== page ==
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It would be nice to see combo units built with heat pump technology!

Post# 521943 , Reply# 9   6/2/2011 at 09:03 (4,574 days old) by Kenmore71 (Minneapolis, MN)        
It's interesting

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It's interesting to see this technology finally being developed.  I will be curious to see how long it takes for it to catch on here in the US.  I think it's initial market will involve some combination of several factors: those areas where it is difficult to install a vented dryer and those places that don't have piped-in natural gas where heating is done with electricty or oil.   

In the US, the initial potential is probably in places like the Northeast where piped natural gas is spotty due to geography and electricity and oil are relatively more expensive.  In that case it certainly makes energy sense to use a heat-pump dryer that will not empty out a house full of oil or electrically heated air while consuming a fair amount of additional electricity in the process.  Now, considering that this technology will be considerably more expensive to manufacture than a traditional vented electric dryer it will be interesting to see where the "tipping" point is for the consumer.  This is just a guess, but I would think that the price of one of these dryers would be in the $1500-$2000 range.  That is not going to be commercially interesting to a consumer in a market where they have $.65 natural gas and $.08 electricity.  However, in a market with no natural gas, $3.00 heating oil and $.20 electricity...we'll have to see.


One thing that I am very curious to see is the actual numbers concerning energy use, especially comparing the number of kw/hrs that this dryer uses compared to traditional electric dryer.  It would also be interesting to see a chart that included the actual number of converted energy units used by a heat pump dryer, an electric dryer, and a natural gas dryer taking into consideration the amount of pre-heated home air (also via electricity, oil and nat. gas) that is vented out on say a 40 degree winter day by the later 2 dryers.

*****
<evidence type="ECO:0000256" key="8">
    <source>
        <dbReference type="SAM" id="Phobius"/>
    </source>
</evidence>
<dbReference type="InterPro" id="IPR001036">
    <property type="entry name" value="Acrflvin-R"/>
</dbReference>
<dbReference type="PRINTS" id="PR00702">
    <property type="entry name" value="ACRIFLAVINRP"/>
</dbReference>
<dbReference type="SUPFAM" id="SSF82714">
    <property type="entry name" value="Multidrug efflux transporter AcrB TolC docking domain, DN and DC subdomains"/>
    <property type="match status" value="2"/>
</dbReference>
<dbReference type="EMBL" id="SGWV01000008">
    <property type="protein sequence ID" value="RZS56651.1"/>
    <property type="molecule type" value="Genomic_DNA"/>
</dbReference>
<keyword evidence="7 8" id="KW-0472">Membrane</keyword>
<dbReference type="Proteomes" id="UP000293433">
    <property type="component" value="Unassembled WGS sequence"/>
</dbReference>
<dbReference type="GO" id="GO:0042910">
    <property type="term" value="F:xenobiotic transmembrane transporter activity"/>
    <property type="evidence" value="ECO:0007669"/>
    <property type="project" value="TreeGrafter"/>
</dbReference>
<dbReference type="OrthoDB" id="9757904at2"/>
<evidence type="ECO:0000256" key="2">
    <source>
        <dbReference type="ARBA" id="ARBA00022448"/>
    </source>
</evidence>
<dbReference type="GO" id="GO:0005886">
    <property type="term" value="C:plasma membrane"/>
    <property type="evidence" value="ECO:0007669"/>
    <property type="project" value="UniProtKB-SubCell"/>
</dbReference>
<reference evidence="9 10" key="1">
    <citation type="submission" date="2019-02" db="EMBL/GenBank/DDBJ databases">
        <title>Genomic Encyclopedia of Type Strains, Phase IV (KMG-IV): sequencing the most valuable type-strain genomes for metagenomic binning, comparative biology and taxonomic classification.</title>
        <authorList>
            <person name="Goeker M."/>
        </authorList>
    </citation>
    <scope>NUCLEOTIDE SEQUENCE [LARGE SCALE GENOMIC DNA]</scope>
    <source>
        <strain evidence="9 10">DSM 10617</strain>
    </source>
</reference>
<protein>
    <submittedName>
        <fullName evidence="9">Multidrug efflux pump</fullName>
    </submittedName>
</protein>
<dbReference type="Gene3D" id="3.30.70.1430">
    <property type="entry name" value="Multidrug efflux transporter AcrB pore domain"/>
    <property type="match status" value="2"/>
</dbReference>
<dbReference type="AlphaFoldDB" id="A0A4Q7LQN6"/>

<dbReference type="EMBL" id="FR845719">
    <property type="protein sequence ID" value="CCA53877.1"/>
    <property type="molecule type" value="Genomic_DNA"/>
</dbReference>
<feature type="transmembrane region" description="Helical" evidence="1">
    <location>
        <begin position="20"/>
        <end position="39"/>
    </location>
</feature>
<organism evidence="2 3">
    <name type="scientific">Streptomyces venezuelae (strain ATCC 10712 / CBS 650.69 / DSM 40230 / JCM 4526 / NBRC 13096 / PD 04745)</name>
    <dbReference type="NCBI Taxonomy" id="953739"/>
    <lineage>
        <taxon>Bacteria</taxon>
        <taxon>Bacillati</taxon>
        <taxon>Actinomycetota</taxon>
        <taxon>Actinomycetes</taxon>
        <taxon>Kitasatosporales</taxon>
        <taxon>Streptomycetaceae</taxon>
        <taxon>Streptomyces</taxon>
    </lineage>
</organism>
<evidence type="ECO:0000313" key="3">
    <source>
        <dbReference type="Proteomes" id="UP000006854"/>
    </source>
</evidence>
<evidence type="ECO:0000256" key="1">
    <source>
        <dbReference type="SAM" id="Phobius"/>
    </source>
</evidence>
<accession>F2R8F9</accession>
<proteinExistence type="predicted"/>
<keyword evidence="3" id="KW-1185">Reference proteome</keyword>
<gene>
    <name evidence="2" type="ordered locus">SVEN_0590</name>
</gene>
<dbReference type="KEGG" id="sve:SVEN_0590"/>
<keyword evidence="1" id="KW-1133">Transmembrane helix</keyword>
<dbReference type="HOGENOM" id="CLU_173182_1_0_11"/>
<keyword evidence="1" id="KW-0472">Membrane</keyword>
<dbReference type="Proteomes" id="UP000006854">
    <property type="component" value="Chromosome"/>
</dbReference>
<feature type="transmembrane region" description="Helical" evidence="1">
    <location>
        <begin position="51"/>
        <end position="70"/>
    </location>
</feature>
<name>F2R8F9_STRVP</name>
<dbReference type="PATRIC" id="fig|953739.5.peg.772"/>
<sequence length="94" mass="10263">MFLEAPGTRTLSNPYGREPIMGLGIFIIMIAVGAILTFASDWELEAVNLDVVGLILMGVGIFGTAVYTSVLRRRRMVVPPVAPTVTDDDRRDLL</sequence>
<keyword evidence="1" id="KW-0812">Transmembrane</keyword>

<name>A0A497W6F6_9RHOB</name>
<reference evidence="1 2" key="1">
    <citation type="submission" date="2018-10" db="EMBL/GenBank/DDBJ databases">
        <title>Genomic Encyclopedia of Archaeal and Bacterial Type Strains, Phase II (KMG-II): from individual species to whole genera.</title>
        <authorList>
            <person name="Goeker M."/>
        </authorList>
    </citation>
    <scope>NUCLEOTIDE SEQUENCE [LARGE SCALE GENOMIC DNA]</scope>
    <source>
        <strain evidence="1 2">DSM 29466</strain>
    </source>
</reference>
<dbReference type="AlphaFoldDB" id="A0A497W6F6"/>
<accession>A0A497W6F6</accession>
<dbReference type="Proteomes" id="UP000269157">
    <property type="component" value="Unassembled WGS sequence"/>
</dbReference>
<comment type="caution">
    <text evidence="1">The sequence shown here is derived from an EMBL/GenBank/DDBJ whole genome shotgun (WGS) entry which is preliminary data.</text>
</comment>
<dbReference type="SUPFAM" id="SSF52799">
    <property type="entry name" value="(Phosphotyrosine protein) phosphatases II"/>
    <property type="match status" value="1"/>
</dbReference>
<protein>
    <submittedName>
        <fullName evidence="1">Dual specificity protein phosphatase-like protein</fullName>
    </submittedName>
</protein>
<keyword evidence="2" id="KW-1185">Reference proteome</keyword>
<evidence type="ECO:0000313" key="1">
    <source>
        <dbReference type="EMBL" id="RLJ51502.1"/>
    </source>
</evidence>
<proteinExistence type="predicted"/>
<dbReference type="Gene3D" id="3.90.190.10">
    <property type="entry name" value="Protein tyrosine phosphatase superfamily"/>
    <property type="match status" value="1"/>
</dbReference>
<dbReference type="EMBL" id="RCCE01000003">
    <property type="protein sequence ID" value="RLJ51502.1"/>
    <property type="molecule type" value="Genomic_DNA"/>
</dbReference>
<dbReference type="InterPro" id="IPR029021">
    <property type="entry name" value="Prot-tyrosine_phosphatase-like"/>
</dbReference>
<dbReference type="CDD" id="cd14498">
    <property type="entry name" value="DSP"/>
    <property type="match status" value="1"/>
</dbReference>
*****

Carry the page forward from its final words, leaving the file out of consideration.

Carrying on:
As Combo mentions, this idea has been floating around in many people's minds for years (mine included).  His information is very good and clear. 

Post# 522015 , Reply# 10   6/2/2011 at 14:30 (4,573 days old) by mrb627 (Buford, GA)        
Water heater

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Ge already has the heat pump water heater...

Post# 522045 , Reply# 11   6/2/2011 at 15:41 (4,573 days old) by limey ()        
Heat Recovery Unit

Back in the 1980’s I did rig up a system similar to what combo52 describes.
The exhaust from a ‘conventional’ electrical dryer was piped to pass over the evaporator of an old window A/C unit and then vented outside. The cooling air for the condenser was drawn from the basement, where the units were located, and returned to the basement. When the dryer and ‘A/C’ units were running, it did not take long to warm up the basement. Condensation from the unit was drained to bucket, which had to be manually emptied.
Fresh air for the dryer was drawn from the basement.